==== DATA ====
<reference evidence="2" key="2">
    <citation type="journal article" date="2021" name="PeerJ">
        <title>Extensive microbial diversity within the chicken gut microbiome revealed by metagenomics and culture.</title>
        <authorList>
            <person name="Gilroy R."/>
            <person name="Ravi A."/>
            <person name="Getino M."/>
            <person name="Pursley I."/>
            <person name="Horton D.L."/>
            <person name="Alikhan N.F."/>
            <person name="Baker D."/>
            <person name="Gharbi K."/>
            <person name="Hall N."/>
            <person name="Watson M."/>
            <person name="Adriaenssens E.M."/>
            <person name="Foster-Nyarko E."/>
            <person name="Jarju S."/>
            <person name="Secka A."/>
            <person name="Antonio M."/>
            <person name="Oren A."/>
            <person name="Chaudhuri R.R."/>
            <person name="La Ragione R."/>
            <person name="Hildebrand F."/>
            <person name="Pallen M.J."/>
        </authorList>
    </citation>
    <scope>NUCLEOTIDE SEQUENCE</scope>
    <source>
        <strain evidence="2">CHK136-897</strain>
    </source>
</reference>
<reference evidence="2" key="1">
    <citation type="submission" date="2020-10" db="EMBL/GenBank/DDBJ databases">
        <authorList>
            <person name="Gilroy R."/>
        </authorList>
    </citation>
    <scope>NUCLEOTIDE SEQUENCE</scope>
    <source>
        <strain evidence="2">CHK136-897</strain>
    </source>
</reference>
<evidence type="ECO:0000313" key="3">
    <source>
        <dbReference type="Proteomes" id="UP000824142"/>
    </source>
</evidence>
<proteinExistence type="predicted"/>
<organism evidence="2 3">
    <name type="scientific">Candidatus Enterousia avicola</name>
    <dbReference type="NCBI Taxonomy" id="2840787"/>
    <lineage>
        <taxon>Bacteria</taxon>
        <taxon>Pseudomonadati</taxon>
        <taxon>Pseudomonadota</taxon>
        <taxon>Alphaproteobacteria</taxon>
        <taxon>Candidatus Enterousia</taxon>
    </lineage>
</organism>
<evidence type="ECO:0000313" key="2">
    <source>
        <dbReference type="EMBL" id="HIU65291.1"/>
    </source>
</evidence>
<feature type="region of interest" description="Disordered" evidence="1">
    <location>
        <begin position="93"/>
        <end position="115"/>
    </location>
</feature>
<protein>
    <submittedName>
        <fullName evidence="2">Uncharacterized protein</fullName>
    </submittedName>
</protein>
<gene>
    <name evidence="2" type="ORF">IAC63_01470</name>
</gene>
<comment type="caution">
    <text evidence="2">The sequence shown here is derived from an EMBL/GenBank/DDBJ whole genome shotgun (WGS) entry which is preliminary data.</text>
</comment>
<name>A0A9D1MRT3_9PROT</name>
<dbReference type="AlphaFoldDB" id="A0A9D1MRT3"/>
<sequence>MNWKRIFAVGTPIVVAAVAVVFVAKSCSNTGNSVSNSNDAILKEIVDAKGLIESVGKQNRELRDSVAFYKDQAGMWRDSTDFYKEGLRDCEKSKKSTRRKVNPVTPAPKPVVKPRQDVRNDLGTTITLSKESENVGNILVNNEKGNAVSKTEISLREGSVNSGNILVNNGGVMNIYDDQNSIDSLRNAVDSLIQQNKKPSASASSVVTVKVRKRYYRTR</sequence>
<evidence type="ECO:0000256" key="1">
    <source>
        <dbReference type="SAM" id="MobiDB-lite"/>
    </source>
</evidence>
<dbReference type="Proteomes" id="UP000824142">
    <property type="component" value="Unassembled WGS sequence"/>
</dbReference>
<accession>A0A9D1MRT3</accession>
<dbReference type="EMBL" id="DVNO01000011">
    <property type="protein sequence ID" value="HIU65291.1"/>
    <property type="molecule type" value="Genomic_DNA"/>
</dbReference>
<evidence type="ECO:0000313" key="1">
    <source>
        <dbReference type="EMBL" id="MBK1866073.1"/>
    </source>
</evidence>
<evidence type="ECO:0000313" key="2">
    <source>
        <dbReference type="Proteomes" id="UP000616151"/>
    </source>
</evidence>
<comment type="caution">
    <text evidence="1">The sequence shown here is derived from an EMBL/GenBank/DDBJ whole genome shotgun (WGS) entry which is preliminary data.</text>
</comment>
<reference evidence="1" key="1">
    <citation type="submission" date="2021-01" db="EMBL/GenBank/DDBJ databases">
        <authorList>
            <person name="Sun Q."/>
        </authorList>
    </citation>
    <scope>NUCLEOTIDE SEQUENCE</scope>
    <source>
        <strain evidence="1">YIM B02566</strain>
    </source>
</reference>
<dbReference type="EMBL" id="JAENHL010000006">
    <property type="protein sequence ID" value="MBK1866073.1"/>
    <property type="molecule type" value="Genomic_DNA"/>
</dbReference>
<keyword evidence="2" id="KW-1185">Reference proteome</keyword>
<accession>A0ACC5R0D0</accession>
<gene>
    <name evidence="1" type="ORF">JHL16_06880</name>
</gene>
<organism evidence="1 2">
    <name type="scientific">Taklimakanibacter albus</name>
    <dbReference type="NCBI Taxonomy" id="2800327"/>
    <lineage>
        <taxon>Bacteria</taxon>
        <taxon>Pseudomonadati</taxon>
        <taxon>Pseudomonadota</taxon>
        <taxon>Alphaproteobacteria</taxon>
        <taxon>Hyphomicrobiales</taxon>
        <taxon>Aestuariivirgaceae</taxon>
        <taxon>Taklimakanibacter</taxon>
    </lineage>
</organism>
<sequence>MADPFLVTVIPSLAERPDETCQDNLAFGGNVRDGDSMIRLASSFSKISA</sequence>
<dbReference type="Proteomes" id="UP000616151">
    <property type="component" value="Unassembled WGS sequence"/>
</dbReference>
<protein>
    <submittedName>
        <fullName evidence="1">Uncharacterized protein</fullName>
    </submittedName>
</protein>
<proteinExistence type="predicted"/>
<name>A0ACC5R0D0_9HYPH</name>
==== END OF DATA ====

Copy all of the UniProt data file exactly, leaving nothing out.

<reference evidence="2" key="2">
    <citation type="journal article" date="2021" name="PeerJ">
        <title>Extensive microbial diversity within the chicken gut microbiome revealed by metagenomics and culture.</title>
        <authorList>
            <person name="Gilroy R."/>
            <person name="Ravi A."/>
            <person name="Getino M."/>
            <person name="Pursley I."/>
            <person name="Horton D.L."/>
            <person name="Alikhan N.F."/>
            <person name="Baker D."/>
            <person name="Gharbi K."/>
            <person name="Hall N."/>
            <person name="Watson M."/>
            <person name="Adriaenssens E.M."/>
            <person name="Foster-Nyarko E."/>
            <person name="Jarju S."/>
            <person name="Secka A."/>
            <person name="Antonio M."/>
            <person name="Oren A."/>
            <person name="Chaudhuri R.R."/>
            <person name="La Ragione R."/>
            <person name="Hildebrand F."/>
            <person name="Pallen M.J."/>
        </authorList>
    </citation>
    <scope>NUCLEOTIDE SEQUENCE</scope>
    <source>
        <strain evidence="2">CHK136-897</strain>
    </source>
</reference>
<reference evidence="2" key="1">
    <citation type="submission" date="2020-10" db="EMBL/GenBank/DDBJ databases">
        <authorList>
            <person name="Gilroy R."/>
        </authorList>
    </citation>
    <scope>NUCLEOTIDE SEQUENCE</scope>
    <source>
        <strain evidence="2">CHK136-897</strain>
    </source>
</reference>
<evidence type="ECO:0000313" key="3">
    <source>
        <dbReference type="Proteomes" id="UP000824142"/>
    </source>
</evidence>
<proteinExistence type="predicted"/>
<organism evidence="2 3">
    <name type="scientific">Candidatus Enterousia avicola</name>
    <dbReference type="NCBI Taxonomy" id="2840787"/>
    <lineage>
        <taxon>Bacteria</taxon>
        <taxon>Pseudomonadati</taxon>
        <taxon>Pseudomonadota</taxon>
        <taxon>Alphaproteobacteria</taxon>
        <taxon>Candidatus Enterousia</taxon>
    </lineage>
</organism>
<evidence type="ECO:0000313" key="2">
    <source>
        <dbReference type="EMBL" id="HIU65291.1"/>
    </source>
</evidence>
<feature type="region of interest" description="Disordered" evidence="1">
    <location>
        <begin position="93"/>
        <end position="115"/>
    </location>
</feature>
<protein>
    <submittedName>
        <fullName evidence="2">Uncharacterized protein</fullName>
    </submittedName>
</protein>
<gene>
    <name evidence="2" type="ORF">IAC63_01470</name>
</gene>
<comment type="caution">
    <text evidence="2">The sequence shown here is derived from an EMBL/GenBank/DDBJ whole genome shotgun (WGS) entry which is preliminary data.</text>
</comment>
<name>A0A9D1MRT3_9PROT</name>
<dbReference type="AlphaFoldDB" id="A0A9D1MRT3"/>
<sequence>MNWKRIFAVGTPIVVAAVAVVFVAKSCSNTGNSVSNSNDAILKEIVDAKGLIESVGKQNRELRDSVAFYKDQAGMWRDSTDFYKEGLRDCEKSKKSTRRKVNPVTPAPKPVVKPRQDVRNDLGTTITLSKESENVGNILVNNEKGNAVSKTEISLREGSVNSGNILVNNGGVMNIYDDQNSIDSLRNAVDSLIQQNKKPSASASSVVTVKVRKRYYRTR</sequence>
<evidence type="ECO:0000256" key="1">
    <source>
        <dbReference type="SAM" id="MobiDB-lite"/>
    </source>
</evidence>
<dbReference type="Proteomes" id="UP000824142">
    <property type="component" value="Unassembled WGS sequence"/>
</dbReference>
<accession>A0A9D1MRT3</accession>
<dbReference type="EMBL" id="DVNO01000011">
    <property type="protein sequence ID" value="HIU65291.1"/>
    <property type="molecule type" value="Genomic_DNA"/>
</dbReference>
<evidence type="ECO:0000313" key="1">
    <source>
        <dbReference type="EMBL" id="MBK1866073.1"/>
    </source>
</evidence>
<evidence type="ECO:0000313" key="2">
    <source>
        <dbReference type="Proteomes" id="UP000616151"/>
    </source>
</evidence>
<comment type="caution">
    <text evidence="1">The sequence shown here is derived from an EMBL/GenBank/DDBJ whole genome shotgun (WGS) entry which is preliminary data.</text>
</comment>
<reference evidence="1" key="1">
    <citation type="submission" date="2021-01" db="EMBL/GenBank/DDBJ databases">
        <authorList>
            <person name="Sun Q."/>
        </authorList>
    </citation>
    <scope>NUCLEOTIDE SEQUENCE</scope>
    <source>
        <strain evidence="1">YIM B02566</strain>
    </source>
</reference>
<dbReference type="EMBL" id="JAENHL010000006">
    <property type="protein sequence ID" value="MBK1866073.1"/>
    <property type="molecule type" value="Genomic_DNA"/>
</dbReference>
<keyword evidence="2" id="KW-1185">Reference proteome</keyword>
<accession>A0ACC5R0D0</accession>
<gene>
    <name evidence="1" type="ORF">JHL16_06880</name>
</gene>
<organism evidence="1 2">
    <name type="scientific">Taklimakanibacter albus</name>
    <dbReference type="NCBI Taxonomy" id="2800327"/>
    <lineage>
        <taxon>Bacteria</taxon>
        <taxon>Pseudomonadati</taxon>
        <taxon>Pseudomonadota</taxon>
        <taxon>Alphaproteobacteria</taxon>
        <taxon>Hyphomicrobiales</taxon>
        <taxon>Aestuariivirgaceae</taxon>
        <taxon>Taklimakanibacter</taxon>
    </lineage>
</organism>
<sequence>MADPFLVTVIPSLAERPDETCQDNLAFGGNVRDGDSMIRLASSFSKISA</sequence>
<dbReference type="Proteomes" id="UP000616151">
    <property type="component" value="Unassembled WGS sequence"/>
</dbReference>
<protein>
    <submittedName>
        <fullName evidence="1">Uncharacterized protein</fullName>
    </submittedName>
</protein>
<proteinExistence type="predicted"/>
<name>A0ACC5R0D0_9HYPH</name>